14. Legal Nurse Consultant
A legal nurse consultant uses their medical knowledge to consult with attorneys on cases involving healthcare issues. They review medical records, develop case theories, serve as expert witnesses, and provide legal advice to ensure their client receives the best possible outcome. Non bedside nursing jobs enable nurses to use their expertise in a new context and make an impact on patients and society alike.
15. NASCAR Nurse
A NASCAR nurse provides medical care to drivers and pit crews at races. They must be prepared for anything, from administering first aid for minor injuries to providing emergency medical services in the event of an accident.
16. Disney Nurse
A Disney nurse works at a theme park providing medical care to guests and employees. They must be able to handle a wide array of medical issues in an ever-changing environment. Non bedside nursing jobs allow nurses to make a real difference in people’s lives while working in exciting and varied environments.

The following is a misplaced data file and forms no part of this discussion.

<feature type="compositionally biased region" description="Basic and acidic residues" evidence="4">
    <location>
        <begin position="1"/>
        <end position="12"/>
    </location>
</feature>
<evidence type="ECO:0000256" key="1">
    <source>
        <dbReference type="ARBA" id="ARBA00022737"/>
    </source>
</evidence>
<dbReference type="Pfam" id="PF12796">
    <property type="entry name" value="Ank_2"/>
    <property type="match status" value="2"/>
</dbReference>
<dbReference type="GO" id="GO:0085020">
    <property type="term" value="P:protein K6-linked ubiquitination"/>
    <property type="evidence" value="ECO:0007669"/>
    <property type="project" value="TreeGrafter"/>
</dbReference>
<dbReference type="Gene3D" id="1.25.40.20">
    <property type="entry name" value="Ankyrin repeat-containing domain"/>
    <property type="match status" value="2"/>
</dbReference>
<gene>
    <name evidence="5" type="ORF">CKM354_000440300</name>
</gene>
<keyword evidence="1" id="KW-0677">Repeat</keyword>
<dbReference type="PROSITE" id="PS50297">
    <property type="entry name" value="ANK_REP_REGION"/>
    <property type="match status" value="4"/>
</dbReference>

Non bedside nursing jobs open up a world of possibilities for nurses to use their knowledge and skills in unique ways. Whether providing medical care at a theme park or offering legal advice, countless opportunities are available for those who want to pursue a career outside the hospital walls. No matter what job you choose, non bedside nursing jobs offer the chance to use your skills in new ways and make a difference in patients’ lives.
Mrs. Marie Brown has been a registered nurse for over 25 years. She began her nursing career at a Level I Trauma Center in downtown Chicago, Illinois. There she worked in the Emergency Department and on the Surgical Intensive Care Unit. After several years, she moved to the Midwest and continued her nursing career in a critical care setting. For the last 10 years of her nursing career, Mrs. Brown worked as a flight nurse with an air ambulance service. During this time, she cared for patients throughout the United States.